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Tiffany sues LVMH as French luxury giant pulls out of $16bn takeover

·Senior City Correspondent, Yahoo Finance UK
·2-min read
A picture taken on October 29, 2019 shows the US luxury shop Tiffany&Co.'s logo outside a Tiffany&Co. Shop in Paris. - French luxury giant LVMH said on October 28, 2019 it was exploring a takeover of US jewellers Tiffany, most famous for its fine diamonds and luxury wedding and engagement rings. (Photo by STEPHANE DE SAKUTIN / AFP) (Photo by STEPHANE DE SAKUTIN/AFP via Getty Images)
COVID-19 and trade tensions between France and the US have prompted LVMH to pull out of the takeover. Photo: Stephane de Sakutin/AFP via Getty Images

French luxury goods giant LVMH (MC.PA) has ended plans to buy Tiffany (TIF), prompting a law suit to try and force the deal through.

LVMH said in a statement on Wednesday that its board of directors had met to review the deal and concluded: “As it stands, the LVMH Group would... not be able to complete the transaction to acquire Tiffany & Co.”

LVMH announced plans to buy Tiffany for $16bn (£12.3bn) in November last year. Since then COVID-19 has rocked the global luxury goods market and trade tensions have flared between France and the US.

LVMH, which owns brands like Louis Vuitton and Moet champagne, said threats of US tariffs on French luxury goods were “likely to weaken the transaction.” In July, the US threatened to hit high-end French imports with tariffs of 25% in response to French plans for a digital tax on American companies like Google (GOOG) and Facebook (FB).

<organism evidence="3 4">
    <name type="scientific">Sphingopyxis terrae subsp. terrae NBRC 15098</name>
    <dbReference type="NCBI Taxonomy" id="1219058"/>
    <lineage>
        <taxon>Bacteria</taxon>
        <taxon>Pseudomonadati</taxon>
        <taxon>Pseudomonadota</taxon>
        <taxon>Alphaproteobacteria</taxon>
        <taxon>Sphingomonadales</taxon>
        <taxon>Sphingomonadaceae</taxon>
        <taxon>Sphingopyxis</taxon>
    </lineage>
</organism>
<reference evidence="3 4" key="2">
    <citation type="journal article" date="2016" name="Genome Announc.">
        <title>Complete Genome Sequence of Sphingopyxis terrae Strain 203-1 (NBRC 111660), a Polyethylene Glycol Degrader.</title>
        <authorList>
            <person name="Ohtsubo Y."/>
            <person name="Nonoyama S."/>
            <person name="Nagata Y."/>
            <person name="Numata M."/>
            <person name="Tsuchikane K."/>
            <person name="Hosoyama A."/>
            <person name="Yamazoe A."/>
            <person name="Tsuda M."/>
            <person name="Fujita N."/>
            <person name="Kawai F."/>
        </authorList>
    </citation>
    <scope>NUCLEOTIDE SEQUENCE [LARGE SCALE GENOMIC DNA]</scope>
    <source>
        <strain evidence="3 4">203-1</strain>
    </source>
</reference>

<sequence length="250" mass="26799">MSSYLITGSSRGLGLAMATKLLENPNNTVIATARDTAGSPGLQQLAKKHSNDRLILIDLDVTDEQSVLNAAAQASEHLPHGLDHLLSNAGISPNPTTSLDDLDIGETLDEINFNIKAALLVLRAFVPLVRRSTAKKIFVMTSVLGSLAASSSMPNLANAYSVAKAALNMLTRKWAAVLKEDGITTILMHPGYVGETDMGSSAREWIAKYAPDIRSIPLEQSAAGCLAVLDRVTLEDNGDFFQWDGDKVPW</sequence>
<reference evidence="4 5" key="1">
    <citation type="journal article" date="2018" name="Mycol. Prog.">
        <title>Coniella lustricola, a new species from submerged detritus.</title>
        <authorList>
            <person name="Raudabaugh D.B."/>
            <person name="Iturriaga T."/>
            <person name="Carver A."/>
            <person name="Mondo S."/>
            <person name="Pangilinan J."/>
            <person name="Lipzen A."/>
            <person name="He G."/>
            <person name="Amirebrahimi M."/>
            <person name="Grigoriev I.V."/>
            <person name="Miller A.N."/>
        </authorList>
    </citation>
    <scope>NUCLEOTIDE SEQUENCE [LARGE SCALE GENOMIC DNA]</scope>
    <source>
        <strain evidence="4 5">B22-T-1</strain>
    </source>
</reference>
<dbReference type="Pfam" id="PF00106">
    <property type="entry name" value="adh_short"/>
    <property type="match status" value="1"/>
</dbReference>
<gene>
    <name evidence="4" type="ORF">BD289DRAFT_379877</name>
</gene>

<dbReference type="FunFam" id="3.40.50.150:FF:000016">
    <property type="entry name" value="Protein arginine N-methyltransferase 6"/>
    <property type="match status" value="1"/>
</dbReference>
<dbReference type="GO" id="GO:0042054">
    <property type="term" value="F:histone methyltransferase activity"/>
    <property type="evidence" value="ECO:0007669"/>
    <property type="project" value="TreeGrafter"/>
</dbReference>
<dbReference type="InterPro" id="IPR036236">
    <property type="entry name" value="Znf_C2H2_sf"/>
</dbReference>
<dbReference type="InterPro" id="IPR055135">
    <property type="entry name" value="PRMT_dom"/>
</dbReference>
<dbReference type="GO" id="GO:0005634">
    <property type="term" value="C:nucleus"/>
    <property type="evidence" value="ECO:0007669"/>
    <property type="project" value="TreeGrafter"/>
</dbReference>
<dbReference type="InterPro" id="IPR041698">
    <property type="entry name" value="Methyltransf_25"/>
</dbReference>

The French government officially requested LVMH delay the Tiffany deal until at least January 2021 in response. A spokesperson for the government told journalists it would not be “passive” or “naive” in the face of pressure from the US, according to Reuters.

READ MORE: LVMH to buy luxury jeweller Tiffany for $16bn

Shortly before the announcement, Tiffany said it was pursuing legal action against LVMH to try and force completion of the deal. Tiffany chairman Roger N. Farah accused LVMH of trying “to use any available means in an attempt to avoid closing the transaction on the agreed terms.”

Tiffany accused LVMH of deliberately slow-rolling the acquisition paperwork in a bid to breach clauses in the takeover agreement that would allow it to walk away from the deal. The company also argued that the request from the French government to delay the deal carried no legal weight.

“We regret having to take this action but LVMH has left us no choice but to commence litigation to protect our company and our shareholders,” Farah said in a statement.

Tiffany shares fell 8.8% in pre-market trade in New York on Wednesday. Tiffany shares have fallen around 9% since the deal was announced.

Shares in LVMH were down 0.7% by lunchtime in Paris, having been trading higher most of the morning.

Earlier this year LVMH’s board had also reviewed the impact of the COVID-19 pandemic on the Tiffany takeover.

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